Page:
Newton's law of universal gravitation is a general physical law derived from empirical observations by what Isaac Newton called induction. It describes the gravitational attraction between bodies with mass. It is a part of classical mechanics and was first formulated in Newton's work Philosophiae Naturalis Principia Mathematica ("the Principia"), first published on 5 July 1687. In modern language it states the following:
Every point mass attracts every other point mass by a force pointing along the line intersecting both points. The force is directly proportional to the product of the two masses and inversely proportional to the square of the distance between the point masses:
Assuming SI units, F is measured in newtons (N), m1 and m2 in kilograms (kg), r in meters (m), and the constant G is approximately equal to 6.673×10−11 N m2 kg−2. The value of the constant G was first accurately determined from the results of the Cavendish experiment conducted by the British scientist Henry Cavendish in 1798, although Cavendish did not himself calculate a numerical value for G). This experiment was also the first test of Newton's theory of gravitation between masses in the laboratory. It took place 111 years after the publication of Newton's Principia and 71 years after Newton's death, so none of Newton's calculations could use the value of G; instead he could only calculate a force relative to another force.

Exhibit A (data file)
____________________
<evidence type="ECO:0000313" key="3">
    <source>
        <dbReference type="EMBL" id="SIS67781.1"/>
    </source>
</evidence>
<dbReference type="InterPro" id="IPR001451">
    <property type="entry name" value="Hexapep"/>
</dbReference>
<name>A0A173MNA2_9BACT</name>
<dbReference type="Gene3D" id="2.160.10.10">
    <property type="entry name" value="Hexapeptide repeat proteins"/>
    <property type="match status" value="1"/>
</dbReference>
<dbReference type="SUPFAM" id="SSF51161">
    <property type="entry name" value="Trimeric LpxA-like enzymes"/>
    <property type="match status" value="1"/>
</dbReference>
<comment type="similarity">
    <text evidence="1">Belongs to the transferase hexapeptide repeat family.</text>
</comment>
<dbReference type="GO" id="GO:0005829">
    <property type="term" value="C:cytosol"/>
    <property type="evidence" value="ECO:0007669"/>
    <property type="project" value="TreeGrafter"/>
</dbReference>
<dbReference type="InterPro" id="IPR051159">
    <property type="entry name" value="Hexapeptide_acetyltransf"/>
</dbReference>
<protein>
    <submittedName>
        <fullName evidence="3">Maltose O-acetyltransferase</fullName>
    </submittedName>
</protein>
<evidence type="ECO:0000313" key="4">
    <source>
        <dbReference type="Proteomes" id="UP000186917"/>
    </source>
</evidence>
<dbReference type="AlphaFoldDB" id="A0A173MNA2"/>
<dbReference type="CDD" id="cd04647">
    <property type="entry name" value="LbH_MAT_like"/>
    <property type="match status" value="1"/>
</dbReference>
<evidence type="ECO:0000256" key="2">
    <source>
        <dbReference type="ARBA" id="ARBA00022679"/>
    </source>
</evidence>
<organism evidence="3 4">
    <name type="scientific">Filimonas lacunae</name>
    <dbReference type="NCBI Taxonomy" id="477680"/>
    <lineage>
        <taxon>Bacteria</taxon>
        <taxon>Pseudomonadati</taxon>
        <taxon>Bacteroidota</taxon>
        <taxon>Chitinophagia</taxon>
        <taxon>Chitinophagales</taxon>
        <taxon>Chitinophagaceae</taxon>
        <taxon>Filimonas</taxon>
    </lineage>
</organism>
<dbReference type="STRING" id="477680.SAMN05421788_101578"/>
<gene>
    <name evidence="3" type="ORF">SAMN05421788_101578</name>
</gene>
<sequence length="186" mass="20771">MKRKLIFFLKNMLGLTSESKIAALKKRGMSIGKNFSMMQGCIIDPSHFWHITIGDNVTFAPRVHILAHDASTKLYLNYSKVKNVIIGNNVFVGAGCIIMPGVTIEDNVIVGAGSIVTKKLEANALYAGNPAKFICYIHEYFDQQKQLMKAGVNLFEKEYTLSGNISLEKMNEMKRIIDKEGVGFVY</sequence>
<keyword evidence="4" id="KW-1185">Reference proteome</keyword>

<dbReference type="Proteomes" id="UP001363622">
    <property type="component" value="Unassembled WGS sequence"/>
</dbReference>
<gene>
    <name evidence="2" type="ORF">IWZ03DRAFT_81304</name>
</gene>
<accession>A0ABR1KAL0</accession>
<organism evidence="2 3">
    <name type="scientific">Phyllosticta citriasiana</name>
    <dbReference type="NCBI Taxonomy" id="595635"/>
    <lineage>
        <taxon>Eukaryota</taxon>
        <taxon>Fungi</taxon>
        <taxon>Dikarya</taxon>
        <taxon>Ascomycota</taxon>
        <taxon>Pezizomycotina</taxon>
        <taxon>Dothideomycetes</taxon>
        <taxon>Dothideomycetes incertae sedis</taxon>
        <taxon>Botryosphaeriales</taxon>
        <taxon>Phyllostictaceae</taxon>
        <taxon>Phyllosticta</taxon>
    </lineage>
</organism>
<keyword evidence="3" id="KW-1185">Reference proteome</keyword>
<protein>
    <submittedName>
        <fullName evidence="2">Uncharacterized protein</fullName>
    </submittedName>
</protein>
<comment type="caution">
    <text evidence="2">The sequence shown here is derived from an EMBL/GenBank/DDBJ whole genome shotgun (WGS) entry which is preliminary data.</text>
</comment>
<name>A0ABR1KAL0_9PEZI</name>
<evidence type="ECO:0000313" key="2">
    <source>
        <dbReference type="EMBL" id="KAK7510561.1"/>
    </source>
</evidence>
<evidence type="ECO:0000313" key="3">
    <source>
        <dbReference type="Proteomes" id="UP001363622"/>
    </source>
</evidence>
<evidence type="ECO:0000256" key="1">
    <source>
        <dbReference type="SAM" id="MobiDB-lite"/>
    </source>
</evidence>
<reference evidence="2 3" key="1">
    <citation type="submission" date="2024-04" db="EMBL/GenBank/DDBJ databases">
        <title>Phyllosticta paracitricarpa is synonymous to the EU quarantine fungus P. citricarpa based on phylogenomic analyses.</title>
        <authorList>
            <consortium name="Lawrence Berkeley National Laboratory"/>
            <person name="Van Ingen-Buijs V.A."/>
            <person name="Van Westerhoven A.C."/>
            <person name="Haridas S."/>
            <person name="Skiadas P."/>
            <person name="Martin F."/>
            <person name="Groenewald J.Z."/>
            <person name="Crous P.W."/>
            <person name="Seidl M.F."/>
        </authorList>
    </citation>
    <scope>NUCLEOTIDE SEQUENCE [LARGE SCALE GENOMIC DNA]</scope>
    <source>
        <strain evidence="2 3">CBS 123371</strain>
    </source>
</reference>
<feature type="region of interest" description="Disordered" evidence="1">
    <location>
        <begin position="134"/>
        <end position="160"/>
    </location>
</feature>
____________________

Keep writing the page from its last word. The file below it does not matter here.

Newton's law of gravitation resembles Coulomb's law of electrical forces, which is used to calculate the magnitude of electrical force between two charged bodies. Both are inverse-square laws, in which force is inversely proportional to the square of the distance between the bodies. Coulomb's Law has the product of two charges in place of the product of the masses, and the electrostatic constant in place of the gravitational constant.
Newton's law has since been superseded by Einstein's theory of general relativity, but it continues to be used as an excellent approximation of the effects of gravity. Relativity is only required when there is a need for extreme precision, or when dealing with gravitation for very massive objects.